Block play can foster children’s development more than other activities.
Every setting can benefit from block play’s open-ended, imaginative, and worthwhile play and learning opportunities.
It gives kids the freedom to experiment with, disassemble, and reassemble any block-based creation they can come up with.
Numerous advantages can be had from this activity. Ten areas of learning that can benefit from improvements are listed below, many of which were first emphasized by the National Association for the Education of Young Children:
Imagination – Children are free to explore their own ideas through block play as they set out on a discovery journey or participate in the growth of their friends’ creations.
Self-expression – Children can communicate with one another through play, inventions, and discoveries. This is especially useful for bilingual or non-verbal children.
Problem-solving – Blocks provide a great platform for the development of logic and problem-solving abilities. This can happen on purpose, with kids consciously trying to come up with a solution, or it can happen naturally as kids play and discover firsthand what works and doesn’t.
Mathematics – The variety of sizes, colors, and shapes that are available makes it easy for kids to practice key math concepts like measurement, number, symmetry, balance, and estimation. We can encourage more play and exploration by contrasting different shapes and sizes, making patterns, or offering tools for measuring and weighing.
Physical development – Reaching for, lifting, moving, and building with blocks helps children develop their hand-eye coordination and spatial awareness while strengthening their fingers, hands, and arms.
Blocks are loose parts, so kids are free to combine and rearrange them in countless ways. This fosters creativity. To increase opportunities for creativity, incorporate additional materials like dough, small-world characters, or paint and pencils.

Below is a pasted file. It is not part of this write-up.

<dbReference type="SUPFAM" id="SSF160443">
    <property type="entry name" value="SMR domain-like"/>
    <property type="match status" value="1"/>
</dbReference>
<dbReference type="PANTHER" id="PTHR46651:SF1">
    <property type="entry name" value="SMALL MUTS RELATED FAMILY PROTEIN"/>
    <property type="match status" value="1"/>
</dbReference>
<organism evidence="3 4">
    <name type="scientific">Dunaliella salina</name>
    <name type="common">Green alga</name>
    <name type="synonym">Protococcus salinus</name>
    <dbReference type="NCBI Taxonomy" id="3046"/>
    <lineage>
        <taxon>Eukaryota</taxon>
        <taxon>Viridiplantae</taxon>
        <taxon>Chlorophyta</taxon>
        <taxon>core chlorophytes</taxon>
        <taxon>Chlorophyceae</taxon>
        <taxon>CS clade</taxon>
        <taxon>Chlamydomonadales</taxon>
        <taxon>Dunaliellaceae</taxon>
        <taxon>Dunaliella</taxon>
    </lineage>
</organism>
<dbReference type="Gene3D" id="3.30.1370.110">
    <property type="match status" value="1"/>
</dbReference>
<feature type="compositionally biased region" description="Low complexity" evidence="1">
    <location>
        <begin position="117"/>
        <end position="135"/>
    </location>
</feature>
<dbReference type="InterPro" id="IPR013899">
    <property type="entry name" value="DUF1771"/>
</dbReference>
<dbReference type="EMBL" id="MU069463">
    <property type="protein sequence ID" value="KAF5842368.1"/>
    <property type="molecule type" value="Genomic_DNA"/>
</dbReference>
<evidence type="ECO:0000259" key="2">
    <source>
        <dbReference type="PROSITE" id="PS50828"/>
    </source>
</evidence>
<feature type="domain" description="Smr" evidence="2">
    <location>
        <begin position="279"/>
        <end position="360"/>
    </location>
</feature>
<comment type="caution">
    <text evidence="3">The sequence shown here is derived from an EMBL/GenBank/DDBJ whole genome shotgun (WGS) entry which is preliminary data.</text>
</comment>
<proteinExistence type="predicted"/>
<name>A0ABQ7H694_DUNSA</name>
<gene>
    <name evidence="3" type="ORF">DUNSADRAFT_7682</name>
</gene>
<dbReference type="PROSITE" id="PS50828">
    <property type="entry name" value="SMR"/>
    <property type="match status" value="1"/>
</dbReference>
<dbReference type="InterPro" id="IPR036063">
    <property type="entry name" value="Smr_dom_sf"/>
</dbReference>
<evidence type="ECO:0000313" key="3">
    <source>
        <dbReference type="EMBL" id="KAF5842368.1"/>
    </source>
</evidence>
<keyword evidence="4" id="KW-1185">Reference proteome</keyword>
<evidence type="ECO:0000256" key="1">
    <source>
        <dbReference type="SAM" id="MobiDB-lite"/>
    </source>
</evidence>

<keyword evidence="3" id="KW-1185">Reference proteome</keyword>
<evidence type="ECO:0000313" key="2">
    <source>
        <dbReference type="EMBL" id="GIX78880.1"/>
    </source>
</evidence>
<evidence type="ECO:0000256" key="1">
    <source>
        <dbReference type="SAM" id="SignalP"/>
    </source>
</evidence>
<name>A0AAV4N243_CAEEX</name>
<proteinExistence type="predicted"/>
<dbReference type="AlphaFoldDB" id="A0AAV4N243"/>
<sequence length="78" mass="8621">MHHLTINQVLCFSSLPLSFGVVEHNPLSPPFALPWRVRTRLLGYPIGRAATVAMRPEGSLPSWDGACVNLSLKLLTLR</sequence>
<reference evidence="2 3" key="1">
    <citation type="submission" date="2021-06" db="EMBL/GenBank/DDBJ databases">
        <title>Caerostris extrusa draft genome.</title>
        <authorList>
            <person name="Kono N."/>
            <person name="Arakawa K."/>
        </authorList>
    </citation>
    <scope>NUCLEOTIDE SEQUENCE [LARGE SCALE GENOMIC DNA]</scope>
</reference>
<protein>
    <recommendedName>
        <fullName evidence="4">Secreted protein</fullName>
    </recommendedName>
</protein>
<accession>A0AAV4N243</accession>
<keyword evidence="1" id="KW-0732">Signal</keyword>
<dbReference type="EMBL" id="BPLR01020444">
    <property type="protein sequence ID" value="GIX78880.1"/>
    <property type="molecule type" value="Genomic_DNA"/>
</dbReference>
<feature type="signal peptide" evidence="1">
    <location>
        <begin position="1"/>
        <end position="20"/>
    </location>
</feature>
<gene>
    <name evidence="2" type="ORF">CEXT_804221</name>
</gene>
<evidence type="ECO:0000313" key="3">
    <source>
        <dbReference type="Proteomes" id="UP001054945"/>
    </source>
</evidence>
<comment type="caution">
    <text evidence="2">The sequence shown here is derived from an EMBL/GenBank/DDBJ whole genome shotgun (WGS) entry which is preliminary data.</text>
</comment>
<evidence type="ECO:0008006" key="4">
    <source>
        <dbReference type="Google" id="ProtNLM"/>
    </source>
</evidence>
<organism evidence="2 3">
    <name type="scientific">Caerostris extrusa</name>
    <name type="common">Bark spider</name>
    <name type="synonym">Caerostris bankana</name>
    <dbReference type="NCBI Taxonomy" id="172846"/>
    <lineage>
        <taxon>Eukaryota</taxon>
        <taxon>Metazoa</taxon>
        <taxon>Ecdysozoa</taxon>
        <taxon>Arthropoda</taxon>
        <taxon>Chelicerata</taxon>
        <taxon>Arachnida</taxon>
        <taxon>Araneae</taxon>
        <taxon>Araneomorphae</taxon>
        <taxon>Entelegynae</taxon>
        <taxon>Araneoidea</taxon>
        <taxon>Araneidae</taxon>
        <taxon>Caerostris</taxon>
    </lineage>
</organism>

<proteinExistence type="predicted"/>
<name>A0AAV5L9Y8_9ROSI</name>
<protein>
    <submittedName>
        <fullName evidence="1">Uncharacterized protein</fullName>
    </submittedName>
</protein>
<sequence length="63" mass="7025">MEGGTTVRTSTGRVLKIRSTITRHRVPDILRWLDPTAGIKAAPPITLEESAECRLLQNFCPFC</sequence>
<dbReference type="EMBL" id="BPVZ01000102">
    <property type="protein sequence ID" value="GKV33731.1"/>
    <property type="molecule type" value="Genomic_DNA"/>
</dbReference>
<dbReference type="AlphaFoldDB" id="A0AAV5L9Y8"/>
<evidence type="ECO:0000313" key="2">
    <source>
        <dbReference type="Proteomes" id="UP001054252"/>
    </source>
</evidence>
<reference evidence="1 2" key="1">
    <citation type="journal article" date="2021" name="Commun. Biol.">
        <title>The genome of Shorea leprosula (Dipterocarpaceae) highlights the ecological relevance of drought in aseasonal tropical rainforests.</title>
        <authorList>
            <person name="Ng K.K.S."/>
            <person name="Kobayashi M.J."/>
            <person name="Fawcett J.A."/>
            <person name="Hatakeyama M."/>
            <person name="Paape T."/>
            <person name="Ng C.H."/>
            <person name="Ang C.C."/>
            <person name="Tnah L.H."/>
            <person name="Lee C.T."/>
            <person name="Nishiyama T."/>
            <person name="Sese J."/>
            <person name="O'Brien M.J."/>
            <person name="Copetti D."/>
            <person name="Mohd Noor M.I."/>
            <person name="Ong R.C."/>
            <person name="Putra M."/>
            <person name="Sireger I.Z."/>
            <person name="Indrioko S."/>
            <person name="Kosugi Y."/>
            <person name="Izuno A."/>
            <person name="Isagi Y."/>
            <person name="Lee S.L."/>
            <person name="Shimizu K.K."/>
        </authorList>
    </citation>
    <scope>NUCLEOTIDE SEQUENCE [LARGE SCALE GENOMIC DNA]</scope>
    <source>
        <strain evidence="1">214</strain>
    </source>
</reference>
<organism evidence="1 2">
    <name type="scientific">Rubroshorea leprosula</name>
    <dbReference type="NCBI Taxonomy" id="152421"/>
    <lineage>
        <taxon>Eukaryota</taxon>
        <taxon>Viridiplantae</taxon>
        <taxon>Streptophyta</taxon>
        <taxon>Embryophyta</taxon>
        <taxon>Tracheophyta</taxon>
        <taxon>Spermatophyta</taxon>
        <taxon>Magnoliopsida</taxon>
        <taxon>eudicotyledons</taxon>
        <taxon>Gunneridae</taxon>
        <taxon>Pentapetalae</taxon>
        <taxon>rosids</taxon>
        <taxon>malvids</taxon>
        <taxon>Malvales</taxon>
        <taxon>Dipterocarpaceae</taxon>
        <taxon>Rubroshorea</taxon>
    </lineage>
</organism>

Science – Children can hone their problem-solving abilities, test hypotheses, and practice scientific reasoning by investigating cause and effect and conducting experiments. They learn about balance, weight, spatial awareness, and gravity with the aid of blocks.
Self-esteem – By taking risks while playing with blocks, kids can learn that they have their own unique ideas. Children feel a sense of accomplishment as they “have a go,” developing and creating something fresh and original.
PSED (personal, social, and emotional development) – Children can collaborate and bargain while playing with blocks. They cooperate, share resources, and take turns as they make new friends. Additionally, it promotes independence, lengthens attention span, and strengthens a sense of self.
Communication and literacy – As children engage in block play and learn new things, there are numerous opportunities for conversation and the emergence of new vocabulary. Additional advantages can be reaped from social interaction with peers and adults, and using blocks can encourage cooperative storytelling and story creation.
When watching children play with blocks, you can help them by recognizing and encouraging the traits of effective learning. Important inquiries for adults to make include:
Are the kids coming up with and acting on their own ideas? Do they select and consider their own methods of doing things?
Are the kids in their block play willing to try something new and take chances? If nothing seems to be working, do they try again?
Are there any kids involved? Are they focusing on what they hope to accomplish?
Are the kids having fun with their play and learning? Do they take pleasure in completing their goals?
Block play can be an engaging setting in which we as practitioners can gain a deeper understanding of a child’s world by scaffolding ideas using open-ended questions or making “I wonder” and “I notice” comments to children. You can find and choose lots of block play toys for your kids at Mellis Kids.